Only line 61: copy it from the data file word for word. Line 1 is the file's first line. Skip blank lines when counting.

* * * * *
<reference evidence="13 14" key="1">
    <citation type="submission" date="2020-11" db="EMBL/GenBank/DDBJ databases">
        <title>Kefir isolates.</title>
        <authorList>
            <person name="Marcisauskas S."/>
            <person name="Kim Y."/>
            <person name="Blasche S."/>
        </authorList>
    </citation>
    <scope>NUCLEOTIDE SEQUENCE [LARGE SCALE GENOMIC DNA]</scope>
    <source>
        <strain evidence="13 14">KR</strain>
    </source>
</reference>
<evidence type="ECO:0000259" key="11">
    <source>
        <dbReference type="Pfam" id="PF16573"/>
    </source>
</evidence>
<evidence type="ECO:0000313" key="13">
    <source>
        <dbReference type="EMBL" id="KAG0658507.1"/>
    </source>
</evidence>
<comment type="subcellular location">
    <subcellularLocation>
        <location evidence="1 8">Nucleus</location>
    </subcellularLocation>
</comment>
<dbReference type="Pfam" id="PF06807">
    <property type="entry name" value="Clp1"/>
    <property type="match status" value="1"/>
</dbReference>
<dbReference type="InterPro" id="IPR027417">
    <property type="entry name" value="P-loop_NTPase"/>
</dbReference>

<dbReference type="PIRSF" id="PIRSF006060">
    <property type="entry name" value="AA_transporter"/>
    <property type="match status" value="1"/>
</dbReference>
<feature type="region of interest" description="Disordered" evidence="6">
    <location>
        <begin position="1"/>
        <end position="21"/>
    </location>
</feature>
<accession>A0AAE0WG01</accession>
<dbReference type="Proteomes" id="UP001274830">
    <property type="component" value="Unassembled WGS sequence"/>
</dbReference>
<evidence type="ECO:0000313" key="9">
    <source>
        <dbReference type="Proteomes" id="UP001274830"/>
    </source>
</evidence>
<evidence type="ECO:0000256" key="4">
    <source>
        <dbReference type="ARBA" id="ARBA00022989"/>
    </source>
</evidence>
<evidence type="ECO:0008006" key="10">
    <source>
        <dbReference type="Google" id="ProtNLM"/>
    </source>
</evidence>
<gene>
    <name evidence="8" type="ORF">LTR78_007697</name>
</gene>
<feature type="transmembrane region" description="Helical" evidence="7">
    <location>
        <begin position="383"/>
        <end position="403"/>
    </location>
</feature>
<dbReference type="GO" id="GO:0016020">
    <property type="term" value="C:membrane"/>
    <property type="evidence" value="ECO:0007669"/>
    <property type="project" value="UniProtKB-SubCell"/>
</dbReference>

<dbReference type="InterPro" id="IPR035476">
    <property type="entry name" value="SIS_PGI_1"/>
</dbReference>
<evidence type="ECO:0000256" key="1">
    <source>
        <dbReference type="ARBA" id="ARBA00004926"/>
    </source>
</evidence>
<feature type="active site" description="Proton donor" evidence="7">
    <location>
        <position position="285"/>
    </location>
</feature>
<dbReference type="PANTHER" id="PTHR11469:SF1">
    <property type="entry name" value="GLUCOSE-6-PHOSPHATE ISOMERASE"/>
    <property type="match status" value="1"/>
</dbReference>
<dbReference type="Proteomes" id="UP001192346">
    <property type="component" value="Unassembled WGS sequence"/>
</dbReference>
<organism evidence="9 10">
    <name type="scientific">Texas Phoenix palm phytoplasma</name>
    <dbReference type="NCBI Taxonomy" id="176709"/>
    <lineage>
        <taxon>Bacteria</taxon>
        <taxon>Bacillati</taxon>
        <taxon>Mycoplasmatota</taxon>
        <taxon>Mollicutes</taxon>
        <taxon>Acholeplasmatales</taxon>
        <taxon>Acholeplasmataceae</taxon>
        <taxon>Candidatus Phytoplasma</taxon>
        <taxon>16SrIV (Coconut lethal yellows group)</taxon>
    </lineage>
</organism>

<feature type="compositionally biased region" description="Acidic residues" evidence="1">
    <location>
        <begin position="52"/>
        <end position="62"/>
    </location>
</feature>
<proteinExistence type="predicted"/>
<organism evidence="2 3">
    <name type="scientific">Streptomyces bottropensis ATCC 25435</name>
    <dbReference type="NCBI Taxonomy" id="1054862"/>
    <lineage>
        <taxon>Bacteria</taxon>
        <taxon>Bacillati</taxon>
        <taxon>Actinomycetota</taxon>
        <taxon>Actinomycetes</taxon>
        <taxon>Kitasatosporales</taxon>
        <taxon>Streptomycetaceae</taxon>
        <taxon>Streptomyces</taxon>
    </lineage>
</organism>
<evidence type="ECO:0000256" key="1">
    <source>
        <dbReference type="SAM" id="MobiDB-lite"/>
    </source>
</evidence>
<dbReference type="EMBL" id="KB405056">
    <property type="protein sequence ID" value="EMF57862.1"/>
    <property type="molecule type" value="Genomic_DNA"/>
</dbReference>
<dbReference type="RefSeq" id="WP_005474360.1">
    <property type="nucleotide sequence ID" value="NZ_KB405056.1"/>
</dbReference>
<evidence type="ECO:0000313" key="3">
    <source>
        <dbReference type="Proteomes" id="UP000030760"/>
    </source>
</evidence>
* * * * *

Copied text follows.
<evidence type="ECO:0008006" key="10">